Repairs to Inverness town house could cost millions
The exterior of Inverness's historic town house requires repairs that could run to an estimated £4m, according to a report to Highland councillors.
Highland Council officers said significant work was needed to bring the 131-year-old building up to a good standard and tackle crumbling masonry.
Built to a Flemish-Baronial style, the town house was opened in 1882 by Queen Victoria's second son, Alfred.
Councillors have been asked to approve the restoration work.
The building is owned by the Inverness Common Good Fund and is a working local authority building.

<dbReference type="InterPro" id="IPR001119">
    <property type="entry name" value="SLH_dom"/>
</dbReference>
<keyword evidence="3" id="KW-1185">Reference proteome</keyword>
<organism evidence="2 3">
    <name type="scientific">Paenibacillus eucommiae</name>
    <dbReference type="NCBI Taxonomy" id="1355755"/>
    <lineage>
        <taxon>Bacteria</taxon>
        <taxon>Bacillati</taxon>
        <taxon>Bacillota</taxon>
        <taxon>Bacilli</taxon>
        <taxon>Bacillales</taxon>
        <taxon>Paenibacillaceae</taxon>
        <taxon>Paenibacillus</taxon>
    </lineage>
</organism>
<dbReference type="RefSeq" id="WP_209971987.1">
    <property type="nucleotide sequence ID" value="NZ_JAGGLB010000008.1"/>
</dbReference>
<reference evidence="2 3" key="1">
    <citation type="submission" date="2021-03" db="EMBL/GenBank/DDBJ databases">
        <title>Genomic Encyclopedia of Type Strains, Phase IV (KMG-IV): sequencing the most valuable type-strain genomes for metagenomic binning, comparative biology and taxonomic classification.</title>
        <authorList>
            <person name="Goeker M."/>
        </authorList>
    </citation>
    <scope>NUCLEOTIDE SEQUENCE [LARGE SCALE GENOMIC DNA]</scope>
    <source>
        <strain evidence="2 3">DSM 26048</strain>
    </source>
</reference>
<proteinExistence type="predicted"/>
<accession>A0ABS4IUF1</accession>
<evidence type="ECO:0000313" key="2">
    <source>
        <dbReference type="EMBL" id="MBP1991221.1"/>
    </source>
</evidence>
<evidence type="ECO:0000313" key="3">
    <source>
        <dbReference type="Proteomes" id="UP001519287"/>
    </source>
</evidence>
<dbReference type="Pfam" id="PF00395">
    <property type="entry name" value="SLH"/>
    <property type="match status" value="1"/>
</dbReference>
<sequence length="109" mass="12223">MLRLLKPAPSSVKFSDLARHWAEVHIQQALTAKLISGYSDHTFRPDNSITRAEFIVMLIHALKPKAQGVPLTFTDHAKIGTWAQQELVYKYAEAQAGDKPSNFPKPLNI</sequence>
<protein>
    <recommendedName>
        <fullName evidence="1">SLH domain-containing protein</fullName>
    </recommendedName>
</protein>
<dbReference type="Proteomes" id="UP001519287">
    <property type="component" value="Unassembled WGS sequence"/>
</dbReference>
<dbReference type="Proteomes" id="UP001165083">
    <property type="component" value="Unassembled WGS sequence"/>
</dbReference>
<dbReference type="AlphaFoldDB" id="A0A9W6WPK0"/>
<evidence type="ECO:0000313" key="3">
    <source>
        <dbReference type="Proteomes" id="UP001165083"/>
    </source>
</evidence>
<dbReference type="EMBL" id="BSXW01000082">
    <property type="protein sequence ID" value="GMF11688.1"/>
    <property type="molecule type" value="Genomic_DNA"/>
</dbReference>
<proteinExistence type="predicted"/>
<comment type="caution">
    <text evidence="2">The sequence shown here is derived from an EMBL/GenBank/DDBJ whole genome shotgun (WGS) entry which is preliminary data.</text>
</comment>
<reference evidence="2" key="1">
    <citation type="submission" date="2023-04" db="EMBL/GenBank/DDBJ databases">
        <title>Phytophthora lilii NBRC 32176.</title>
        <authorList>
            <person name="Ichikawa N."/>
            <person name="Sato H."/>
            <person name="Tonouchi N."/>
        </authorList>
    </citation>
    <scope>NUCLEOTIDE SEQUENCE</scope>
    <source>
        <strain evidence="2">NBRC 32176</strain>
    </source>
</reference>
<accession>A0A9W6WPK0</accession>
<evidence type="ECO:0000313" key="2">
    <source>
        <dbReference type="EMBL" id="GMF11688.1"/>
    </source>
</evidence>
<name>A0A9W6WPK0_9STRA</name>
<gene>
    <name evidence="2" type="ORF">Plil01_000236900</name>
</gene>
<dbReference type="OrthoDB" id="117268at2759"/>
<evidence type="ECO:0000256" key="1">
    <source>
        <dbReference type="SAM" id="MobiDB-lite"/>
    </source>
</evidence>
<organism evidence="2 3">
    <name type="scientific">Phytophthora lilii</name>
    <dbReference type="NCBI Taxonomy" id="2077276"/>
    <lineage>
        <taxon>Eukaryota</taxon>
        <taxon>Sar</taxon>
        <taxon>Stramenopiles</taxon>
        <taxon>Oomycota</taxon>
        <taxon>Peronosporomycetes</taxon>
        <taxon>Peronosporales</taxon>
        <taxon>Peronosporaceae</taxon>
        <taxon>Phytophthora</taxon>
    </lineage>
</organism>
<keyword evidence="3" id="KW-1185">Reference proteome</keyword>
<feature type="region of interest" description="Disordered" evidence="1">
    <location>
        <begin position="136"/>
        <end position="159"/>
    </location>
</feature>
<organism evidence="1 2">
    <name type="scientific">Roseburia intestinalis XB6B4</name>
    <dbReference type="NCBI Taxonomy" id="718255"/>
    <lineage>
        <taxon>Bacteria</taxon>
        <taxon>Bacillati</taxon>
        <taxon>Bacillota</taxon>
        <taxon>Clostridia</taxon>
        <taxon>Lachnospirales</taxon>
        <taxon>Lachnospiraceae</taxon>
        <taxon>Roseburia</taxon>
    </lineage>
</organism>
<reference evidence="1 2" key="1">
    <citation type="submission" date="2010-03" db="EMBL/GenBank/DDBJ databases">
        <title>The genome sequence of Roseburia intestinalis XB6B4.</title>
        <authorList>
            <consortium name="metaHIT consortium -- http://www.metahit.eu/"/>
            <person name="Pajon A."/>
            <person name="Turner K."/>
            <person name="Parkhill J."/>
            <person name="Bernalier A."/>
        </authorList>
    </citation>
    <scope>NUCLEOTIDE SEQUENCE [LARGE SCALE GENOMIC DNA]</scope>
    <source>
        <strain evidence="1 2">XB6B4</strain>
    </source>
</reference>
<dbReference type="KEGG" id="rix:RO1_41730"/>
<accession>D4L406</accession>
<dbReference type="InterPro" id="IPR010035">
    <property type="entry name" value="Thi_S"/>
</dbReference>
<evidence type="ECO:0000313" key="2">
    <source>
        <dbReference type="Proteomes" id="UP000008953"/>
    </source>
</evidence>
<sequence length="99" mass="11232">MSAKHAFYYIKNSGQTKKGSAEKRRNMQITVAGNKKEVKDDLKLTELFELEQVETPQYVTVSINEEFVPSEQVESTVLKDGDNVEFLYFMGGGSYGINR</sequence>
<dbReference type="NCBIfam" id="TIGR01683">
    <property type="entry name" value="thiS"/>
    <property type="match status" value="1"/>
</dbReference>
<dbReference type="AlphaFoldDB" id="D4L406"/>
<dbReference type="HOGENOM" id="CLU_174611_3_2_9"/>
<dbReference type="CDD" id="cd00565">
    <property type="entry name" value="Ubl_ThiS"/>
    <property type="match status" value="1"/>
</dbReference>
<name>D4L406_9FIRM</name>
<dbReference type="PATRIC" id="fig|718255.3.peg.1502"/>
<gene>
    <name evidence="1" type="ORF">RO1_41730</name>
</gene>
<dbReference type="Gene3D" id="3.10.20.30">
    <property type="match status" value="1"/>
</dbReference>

In a report to Highland Council's City of Inverness Area Committee, council officers said grant aid would be sought to help cover the cost of the repairs.
Last year, the city committee scrapped a plan to move all their meetings away from the town house.
Meetings of Highland Council's Inverness city committee were to be shifted to the local authority's headquarters in Glenurquhart Road.
But councillors were concerned the move would diminish the role of the town house.
The building hosted the only gathering of a UK government cabinet outside London.
Liberal Prime Minister David Lloyd George, who was on holiday in Wester Ross, brought his ministers together in Inverness in September 1921.
The meeting was called following Ireland's rejection of the King. Lloyd George had been in holiday in Gairloch at the time.